Many times, parents are told that their child with sensory needs would benefit from a sensory diet. Most of the time, they respond with “what is a sensory diet?!” In this article, we’ll be talking a bit about what a sensory diet is and how it can be beneficial to kids with sensory needs. You may have seen some of our recent posts here on The OT Toolbox about Sensory diet activities for the classroom or sensory diet activities for outdoors that may give you a better understanding of some of the sensory activities that can be used within a sensory diet.
Wondering what a sensory diet actually is? Check out this video we’ve shared on Facebook. Sound familiar?
What is a sensory diet?
Often times, when you mention the term “sensory diet”, individuals respond with a comment about food or a eating healthier. A sensory diet has nothing to do with food or restricting foods, or eating healthier!
A sensory diet can be described this way:
that make up a sensory strategy and are appropriate for an individual’s
needs. These are specific and
individualized activities that are scheduled into a child’s day and are used to
assist with regulation of activity levels, attention, and adaptive
responses. Sensory diet activities are
prescribed based on the individual’s specific sensory needs. Just as there are no two people that are
alike, there are no two sensory diets that are alike.
strategy for addressing sensory needs.
The term “sensory diet” was coined by Patricia Wilbarger in 1984 to
explain how certain sensory experiences can improve occupational performance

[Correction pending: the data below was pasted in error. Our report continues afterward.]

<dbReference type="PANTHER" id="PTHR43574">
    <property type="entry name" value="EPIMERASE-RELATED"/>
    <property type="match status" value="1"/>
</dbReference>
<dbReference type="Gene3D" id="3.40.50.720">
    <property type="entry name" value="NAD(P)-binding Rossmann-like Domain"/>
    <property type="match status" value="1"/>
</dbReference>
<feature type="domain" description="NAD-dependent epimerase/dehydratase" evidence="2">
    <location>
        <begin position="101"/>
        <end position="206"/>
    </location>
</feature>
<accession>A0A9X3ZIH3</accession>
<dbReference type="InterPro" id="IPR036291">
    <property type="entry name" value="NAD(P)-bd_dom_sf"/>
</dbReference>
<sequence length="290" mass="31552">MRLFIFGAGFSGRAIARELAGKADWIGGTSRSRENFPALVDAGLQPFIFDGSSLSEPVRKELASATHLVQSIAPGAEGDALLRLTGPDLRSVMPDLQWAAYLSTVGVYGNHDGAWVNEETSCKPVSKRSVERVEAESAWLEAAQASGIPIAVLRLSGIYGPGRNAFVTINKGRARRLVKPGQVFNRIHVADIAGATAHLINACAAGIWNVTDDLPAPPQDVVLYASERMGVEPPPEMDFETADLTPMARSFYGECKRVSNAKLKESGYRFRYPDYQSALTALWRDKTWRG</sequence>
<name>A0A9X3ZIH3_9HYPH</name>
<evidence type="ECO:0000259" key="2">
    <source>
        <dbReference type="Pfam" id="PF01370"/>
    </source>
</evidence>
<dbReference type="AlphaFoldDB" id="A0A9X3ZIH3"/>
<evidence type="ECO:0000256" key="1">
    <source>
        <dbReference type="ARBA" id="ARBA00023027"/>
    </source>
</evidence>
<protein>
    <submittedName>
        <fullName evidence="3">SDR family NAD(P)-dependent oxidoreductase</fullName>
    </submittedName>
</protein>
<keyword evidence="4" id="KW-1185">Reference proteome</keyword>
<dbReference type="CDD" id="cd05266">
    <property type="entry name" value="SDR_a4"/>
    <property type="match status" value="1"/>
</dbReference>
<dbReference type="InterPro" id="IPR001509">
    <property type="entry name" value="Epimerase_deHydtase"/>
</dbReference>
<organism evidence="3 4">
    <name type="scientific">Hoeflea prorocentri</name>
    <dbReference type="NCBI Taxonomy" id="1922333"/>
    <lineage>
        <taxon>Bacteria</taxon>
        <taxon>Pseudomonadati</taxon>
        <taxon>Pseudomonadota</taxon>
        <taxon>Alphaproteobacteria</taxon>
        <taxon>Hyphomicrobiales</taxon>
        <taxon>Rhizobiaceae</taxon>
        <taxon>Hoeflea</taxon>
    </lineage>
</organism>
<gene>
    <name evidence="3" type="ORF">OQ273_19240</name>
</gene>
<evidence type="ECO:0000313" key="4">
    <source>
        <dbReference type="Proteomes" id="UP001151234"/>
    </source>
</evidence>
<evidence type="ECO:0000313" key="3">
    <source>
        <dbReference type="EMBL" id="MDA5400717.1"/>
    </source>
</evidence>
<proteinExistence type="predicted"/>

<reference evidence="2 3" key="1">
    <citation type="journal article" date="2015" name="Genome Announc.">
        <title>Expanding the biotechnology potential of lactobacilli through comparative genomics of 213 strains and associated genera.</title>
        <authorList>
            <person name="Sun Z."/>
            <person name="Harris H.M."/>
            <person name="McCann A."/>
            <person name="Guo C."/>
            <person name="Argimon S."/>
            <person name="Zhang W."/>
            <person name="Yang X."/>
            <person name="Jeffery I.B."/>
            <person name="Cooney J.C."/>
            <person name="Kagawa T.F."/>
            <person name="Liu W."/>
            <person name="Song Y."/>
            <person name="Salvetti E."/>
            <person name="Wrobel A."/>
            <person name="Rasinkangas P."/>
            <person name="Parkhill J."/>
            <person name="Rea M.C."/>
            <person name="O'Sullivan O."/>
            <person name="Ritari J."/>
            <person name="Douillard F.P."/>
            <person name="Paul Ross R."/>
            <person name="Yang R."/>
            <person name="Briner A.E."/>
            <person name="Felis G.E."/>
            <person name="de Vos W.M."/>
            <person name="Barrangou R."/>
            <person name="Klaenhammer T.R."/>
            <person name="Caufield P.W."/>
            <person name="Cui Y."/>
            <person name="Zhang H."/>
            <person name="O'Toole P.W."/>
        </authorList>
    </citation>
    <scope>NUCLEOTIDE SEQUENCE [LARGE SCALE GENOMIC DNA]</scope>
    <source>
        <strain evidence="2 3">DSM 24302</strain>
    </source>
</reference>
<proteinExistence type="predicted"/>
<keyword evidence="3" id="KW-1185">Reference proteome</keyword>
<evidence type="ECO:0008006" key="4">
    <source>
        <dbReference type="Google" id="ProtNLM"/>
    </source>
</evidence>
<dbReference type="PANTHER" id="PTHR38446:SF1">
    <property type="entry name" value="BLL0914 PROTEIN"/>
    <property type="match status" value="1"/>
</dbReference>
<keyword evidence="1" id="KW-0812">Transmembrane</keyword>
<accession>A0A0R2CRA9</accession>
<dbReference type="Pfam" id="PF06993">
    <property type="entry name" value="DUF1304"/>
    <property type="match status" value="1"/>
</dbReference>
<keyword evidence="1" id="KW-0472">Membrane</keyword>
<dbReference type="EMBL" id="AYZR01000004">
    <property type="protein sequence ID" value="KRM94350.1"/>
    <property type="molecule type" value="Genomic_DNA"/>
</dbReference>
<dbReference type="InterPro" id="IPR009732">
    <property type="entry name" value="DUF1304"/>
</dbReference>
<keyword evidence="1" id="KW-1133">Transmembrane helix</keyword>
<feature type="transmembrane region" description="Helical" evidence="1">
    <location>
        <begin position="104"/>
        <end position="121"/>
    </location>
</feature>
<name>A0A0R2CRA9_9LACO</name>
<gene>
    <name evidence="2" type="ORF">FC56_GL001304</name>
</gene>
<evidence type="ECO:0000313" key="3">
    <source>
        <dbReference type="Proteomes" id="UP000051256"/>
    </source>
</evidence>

and help to remediate disruption of the sensory processing systems. A sensory diet is a means to adjust sensory
input in relation to an individual’s needs. A sensory diet is a meaningful set
of strategies for developing sensory programs that are practical, carefully
scheduled, and controlled in order to affect functioning.
sensory input based on the needs of an individual. Just as a healthy diet consists of a variety
of foods, a sensory diet is a balanced set of sensory information that allows
an individual to function. A person
cannot survive on broccoli alone.
Similarly, a child cannot function with only one type of sensory
with identified sensory issues. We all
need a diet of sensory input. Most
people naturally participate in conscious or subconscious acts that meet their
taps their pen against the desk while struggling on an exam. That’s a sensory strategy.
phone with your child’s pediatrician. That’s a sensory strategy.
varying sensory input allows us to function appropriately. Neurotypical children naturally seek out a
variety of proprioceptive, vestibular, and tactile sensory input. As a result, they are able to accept and
regulate other sensory input such as a seam in their shirt, a lawnmower running
outside their classroom, or the scent of chicken cooking in the kitchen. Some
individuals lack the ability or support to perform these sensory strategies
thoughtful regard to timing, frequency, intensity, and duration of sensory
input. Sensory diets should be created by an occupational therapist who evaluates the child or individual and ensures carryover, and response to sensory input.